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Re: [SLUG] Your top-ten linux desktop apps


felix@quokka64 ~/Desktop $ gcc sizeof.c
felix@quokka64 ~/Desktop $ ./a.out
size of a char is 1
size of a short is 2
size of a int is 4
size of a long is 8
size of a float is 4
size of a double is 8


O Plameras wrote:


Does anybody have a 64-bit computer ?

Are you able to compile and run the following code and publish the results ?

Thanks.

#include <stdio.h>

int main(void)
{
      printf("size of a char is %d\n", sizeof(char));
      printf("size of a short is %d\n", sizeof(short));
      printf("size of a int is %d\n", sizeof(int));
      printf("size of a long is %d\n", sizeof(long));
      printf("size of a float is %d\n", sizeof(float));
      printf("size of a double is %d\n", sizeof(double));
      return 0;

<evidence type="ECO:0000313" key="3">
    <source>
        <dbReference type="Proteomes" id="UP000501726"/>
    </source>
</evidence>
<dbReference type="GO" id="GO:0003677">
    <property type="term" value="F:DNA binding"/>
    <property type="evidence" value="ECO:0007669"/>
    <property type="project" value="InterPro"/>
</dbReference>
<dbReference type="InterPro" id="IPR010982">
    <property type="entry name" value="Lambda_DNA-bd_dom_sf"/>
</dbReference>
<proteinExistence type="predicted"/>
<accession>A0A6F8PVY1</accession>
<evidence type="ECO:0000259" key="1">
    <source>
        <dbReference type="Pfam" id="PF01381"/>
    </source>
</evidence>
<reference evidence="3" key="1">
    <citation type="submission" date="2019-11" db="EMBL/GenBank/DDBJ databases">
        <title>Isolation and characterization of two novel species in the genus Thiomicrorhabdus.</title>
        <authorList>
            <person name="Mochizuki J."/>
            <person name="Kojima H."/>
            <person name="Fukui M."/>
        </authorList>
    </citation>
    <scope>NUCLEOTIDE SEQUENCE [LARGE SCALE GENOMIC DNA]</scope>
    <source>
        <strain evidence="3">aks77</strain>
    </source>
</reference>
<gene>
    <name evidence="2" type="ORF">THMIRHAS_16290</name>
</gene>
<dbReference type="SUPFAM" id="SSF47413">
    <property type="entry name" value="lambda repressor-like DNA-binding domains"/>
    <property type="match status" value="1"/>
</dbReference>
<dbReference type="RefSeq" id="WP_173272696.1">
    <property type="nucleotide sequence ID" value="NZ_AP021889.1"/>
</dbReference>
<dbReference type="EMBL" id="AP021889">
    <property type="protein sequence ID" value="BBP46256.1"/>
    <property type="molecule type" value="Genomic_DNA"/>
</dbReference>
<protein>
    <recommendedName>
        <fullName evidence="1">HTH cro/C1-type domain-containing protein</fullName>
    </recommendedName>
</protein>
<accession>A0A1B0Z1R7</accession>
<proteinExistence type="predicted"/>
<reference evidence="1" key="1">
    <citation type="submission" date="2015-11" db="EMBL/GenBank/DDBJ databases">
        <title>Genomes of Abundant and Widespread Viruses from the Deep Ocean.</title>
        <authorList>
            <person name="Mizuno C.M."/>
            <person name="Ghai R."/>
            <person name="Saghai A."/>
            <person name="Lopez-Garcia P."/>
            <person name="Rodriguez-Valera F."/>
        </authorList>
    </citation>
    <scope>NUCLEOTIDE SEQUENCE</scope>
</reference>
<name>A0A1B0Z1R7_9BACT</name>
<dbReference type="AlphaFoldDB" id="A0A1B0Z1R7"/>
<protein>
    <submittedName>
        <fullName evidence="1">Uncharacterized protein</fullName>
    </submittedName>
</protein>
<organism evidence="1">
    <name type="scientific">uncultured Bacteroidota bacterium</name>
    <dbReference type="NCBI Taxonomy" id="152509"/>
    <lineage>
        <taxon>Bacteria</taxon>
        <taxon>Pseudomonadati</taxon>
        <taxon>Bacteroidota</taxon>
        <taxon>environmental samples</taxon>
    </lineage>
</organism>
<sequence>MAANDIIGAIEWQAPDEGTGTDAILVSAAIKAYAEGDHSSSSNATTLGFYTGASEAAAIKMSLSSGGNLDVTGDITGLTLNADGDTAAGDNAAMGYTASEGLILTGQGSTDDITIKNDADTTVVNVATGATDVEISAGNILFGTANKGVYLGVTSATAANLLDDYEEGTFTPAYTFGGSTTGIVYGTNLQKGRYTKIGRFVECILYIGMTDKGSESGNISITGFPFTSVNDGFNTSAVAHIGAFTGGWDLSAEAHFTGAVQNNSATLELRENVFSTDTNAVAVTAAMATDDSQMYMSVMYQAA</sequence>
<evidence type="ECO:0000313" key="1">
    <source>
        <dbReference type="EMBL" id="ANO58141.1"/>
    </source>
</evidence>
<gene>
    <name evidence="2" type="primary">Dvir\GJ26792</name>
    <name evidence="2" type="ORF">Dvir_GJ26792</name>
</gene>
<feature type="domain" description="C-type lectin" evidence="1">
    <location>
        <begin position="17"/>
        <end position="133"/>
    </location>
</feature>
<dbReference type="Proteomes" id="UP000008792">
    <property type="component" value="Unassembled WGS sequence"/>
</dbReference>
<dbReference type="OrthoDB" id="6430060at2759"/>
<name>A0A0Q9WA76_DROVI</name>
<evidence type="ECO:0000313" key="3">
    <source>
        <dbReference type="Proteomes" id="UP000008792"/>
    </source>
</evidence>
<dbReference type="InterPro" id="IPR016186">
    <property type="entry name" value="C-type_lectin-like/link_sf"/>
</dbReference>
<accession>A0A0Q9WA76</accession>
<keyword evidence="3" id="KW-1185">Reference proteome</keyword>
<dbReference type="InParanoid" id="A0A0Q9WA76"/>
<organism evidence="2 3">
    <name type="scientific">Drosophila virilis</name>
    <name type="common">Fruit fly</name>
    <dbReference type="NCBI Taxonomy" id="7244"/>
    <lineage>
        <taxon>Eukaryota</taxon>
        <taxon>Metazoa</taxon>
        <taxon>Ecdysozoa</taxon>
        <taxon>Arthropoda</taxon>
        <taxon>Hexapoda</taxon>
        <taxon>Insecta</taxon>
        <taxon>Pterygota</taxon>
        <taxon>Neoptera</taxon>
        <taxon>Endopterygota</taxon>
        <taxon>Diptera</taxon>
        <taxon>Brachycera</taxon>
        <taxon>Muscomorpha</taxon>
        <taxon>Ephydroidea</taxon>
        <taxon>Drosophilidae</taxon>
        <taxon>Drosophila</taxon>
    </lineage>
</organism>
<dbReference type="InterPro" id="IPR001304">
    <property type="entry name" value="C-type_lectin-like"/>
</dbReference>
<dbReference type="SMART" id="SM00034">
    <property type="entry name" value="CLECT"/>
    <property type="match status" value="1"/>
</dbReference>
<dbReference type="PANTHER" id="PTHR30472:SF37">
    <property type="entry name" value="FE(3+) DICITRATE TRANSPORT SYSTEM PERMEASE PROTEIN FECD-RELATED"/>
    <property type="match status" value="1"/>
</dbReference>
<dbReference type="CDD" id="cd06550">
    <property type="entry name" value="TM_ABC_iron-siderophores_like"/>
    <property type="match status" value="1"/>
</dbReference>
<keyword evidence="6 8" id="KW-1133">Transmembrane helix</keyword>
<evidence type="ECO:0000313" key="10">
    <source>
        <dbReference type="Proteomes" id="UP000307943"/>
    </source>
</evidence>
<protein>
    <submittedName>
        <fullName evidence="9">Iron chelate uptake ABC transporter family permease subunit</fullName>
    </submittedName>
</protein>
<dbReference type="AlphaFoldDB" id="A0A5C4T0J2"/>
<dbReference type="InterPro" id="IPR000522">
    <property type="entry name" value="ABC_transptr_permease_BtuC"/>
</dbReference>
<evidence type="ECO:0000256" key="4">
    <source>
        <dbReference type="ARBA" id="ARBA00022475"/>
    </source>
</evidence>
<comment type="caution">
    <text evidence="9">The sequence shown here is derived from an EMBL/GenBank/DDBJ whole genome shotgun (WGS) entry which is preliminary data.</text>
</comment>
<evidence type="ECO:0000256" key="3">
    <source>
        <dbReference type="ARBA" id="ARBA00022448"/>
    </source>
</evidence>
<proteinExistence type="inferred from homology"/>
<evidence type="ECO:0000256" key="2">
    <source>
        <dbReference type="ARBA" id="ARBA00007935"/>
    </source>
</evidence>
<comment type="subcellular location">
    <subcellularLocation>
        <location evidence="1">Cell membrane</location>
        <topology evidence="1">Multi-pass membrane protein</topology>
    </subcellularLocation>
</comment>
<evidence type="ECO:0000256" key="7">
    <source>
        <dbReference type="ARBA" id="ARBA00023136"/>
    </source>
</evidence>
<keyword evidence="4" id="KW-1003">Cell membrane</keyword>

}


Ian Wienand wrote:

On Thu, Sep 29, 2005 at 07:39:51PM +1000, O Plameras wrote:
With C on 64-bit your number will not be a problem as an integer. C
integer is size 8 bytes = 64 bits. So 2 exponent 64 less 1 can be
handled.


This isn't correct; there are two main models for 64 bit computing.
LP64 where longs and pointers are 64 bits (Linux, most UNIX?) and the
Windows model where only pointers are 64 bits.  Many might suggest
this is because so much Windows code would break if long suddenly
became 64 bits, but I think the official reason is efficiency within
the API.

In both cases an int is 32 bits.  In both models a long long will be
64 bits, no matter what your architecture.  It's no wonder people use
Python/Perl/OCaml/Haskell/Smalltalk so they don't have to worry about
any of this.

-i
ianw@xxxxxxxxxxxxxxxxxx
http://www.gelato.unsw.edu.au